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March 23, 2007

Comments

Michael Ansaldo

They might as well revoke my license, too, because I've long been a vocal champion of the first album and "Don't Look Back." Listening to that debut never fails to make me giddy with joy (especially if experienced with a little herb, as I was fond of doing back in the day). "More Than A Feeling" also inspired one of my favorite one-sentence rock critiques: "The sound of your older brother washing his Camaro."

Chris

Thanks, man, you hit the nail on the head. The first record is so perfectly constructed that it defines 70's rock radio. How could you not want to dance in the streets of Hyanis?

Vinnie Park

I totally agree with Dan and the other posters. The first Boston album has been in my collection since I was eight, and it always takes me back to that special childhood head space where music was so mysterious and affecting. It reminds me of Fluff sandwhiches, summer camp and reading issues of Cream and The Fantastic Four. Favorite songs: More than a Feeling, Let me Take You Home Tonight and, from the second album, "A Man I'll Never Be." I'm also kind of fond of "Amanda", from one of their comeback albums, but maybe that takes things just a little too far? ...Anyway, thanks for the nice obit, Dan.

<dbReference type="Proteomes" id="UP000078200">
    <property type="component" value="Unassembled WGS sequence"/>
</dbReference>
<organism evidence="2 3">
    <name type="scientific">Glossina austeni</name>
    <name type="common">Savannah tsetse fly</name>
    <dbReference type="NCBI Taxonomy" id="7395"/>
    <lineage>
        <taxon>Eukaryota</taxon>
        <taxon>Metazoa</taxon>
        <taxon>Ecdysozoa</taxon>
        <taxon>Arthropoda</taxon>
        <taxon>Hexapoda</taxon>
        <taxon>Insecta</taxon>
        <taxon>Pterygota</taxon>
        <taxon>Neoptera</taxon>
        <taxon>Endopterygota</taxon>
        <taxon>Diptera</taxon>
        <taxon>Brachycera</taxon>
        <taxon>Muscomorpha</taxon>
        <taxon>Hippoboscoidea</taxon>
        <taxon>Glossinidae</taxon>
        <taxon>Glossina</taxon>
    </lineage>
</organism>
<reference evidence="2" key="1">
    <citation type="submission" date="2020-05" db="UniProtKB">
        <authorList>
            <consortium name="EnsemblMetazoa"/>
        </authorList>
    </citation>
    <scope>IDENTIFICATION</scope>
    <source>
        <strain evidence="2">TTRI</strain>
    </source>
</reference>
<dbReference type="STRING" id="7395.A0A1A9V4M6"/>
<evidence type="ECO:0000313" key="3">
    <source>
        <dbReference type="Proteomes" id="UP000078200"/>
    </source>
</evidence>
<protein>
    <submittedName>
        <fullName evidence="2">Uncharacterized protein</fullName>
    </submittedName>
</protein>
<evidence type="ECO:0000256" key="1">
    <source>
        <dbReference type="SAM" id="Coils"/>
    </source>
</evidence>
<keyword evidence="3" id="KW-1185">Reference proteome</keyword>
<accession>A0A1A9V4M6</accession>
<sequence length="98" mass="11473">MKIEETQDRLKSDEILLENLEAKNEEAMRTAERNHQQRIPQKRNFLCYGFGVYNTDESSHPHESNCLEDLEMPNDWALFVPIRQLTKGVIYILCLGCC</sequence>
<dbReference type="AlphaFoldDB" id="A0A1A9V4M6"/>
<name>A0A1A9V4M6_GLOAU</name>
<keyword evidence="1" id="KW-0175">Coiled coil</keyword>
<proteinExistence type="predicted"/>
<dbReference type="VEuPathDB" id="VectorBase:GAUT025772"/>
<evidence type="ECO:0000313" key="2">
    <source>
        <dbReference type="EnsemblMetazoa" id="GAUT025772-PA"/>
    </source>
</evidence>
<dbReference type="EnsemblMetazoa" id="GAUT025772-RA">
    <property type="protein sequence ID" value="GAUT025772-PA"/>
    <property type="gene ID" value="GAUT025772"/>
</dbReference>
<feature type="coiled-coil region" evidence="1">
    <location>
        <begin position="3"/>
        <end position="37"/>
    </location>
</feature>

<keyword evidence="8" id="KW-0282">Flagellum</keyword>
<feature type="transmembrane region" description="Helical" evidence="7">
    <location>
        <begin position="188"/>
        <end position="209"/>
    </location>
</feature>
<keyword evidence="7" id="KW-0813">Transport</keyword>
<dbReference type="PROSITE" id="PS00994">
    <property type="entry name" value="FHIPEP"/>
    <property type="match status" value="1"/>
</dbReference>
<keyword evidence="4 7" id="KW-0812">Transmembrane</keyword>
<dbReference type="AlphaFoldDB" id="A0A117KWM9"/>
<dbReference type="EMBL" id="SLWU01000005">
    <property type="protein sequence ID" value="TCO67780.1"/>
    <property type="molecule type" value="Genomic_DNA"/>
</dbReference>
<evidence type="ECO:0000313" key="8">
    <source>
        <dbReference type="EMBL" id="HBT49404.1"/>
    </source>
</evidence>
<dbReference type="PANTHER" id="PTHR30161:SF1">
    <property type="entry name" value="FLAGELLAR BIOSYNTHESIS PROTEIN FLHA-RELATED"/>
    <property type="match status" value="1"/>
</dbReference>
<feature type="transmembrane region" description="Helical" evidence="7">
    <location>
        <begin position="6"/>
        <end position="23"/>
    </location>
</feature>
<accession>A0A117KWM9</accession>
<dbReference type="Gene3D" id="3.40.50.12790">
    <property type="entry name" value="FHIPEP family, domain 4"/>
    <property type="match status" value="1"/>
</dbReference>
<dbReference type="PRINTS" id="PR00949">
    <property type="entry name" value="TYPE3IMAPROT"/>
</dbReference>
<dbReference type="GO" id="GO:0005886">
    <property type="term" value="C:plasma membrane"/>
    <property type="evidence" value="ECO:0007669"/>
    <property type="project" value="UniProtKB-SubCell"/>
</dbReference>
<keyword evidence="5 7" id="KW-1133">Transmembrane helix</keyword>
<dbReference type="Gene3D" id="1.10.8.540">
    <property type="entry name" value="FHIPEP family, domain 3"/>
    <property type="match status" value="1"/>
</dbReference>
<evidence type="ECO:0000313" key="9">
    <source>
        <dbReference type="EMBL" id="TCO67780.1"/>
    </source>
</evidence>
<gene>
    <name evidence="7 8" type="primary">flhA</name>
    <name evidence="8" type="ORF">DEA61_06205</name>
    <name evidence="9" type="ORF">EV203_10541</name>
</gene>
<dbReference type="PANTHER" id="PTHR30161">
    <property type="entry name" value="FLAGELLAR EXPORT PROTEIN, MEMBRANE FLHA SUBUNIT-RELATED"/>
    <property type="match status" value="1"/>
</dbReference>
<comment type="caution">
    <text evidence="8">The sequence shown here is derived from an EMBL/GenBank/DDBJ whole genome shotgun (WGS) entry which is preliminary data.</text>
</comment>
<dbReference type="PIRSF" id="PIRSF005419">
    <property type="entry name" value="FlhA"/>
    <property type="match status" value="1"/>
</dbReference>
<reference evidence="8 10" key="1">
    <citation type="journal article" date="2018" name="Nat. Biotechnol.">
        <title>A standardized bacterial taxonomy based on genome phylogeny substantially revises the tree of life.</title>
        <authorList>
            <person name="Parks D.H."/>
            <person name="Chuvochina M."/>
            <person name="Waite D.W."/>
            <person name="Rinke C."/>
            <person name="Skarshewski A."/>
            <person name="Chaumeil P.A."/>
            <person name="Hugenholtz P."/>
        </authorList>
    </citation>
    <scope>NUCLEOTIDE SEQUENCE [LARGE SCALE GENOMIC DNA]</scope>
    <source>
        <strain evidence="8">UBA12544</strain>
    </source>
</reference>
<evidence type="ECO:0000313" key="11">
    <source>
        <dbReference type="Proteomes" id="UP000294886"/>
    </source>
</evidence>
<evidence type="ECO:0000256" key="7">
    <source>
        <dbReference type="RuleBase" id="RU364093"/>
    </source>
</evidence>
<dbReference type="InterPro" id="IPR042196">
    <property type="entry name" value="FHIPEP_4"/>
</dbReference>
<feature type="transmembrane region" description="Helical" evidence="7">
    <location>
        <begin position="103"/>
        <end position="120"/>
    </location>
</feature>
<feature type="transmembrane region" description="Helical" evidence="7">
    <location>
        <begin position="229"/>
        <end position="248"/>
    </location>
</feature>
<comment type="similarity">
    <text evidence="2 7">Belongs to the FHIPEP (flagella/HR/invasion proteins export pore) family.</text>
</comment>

Dan E

Well, I can't hang with Third Stage, but I do think Don't Look Back is a sorely underrated album. Not a meisterwerk like the first one, of course, but "A Man I'll Never Be", "Feelin' Satisfied" "Used To Bad News", "Don't be Afraid" and the title track all go straight to the pleasure center of my brain. And "Party" is a pretty hilarious "Smokin'" knock-off -- I think there's even a line about "takin' a toke" in there!

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Dan Epstein

  • About Me
    Dan Epstein is the author of Big Hair and Plastic Grass: A Funky Ride Through Baseball and America in the Swinging '70s and Stars and Strikes: Baseball and America in the Bicentennial Summer of '76, both published by Thomas Dunne Books/St. Martin's Press. He writes about baseball, music and other cultural obsessions for a variety of outlets and publications. He lives in Greensboro, NC, and is available for speaking engagements.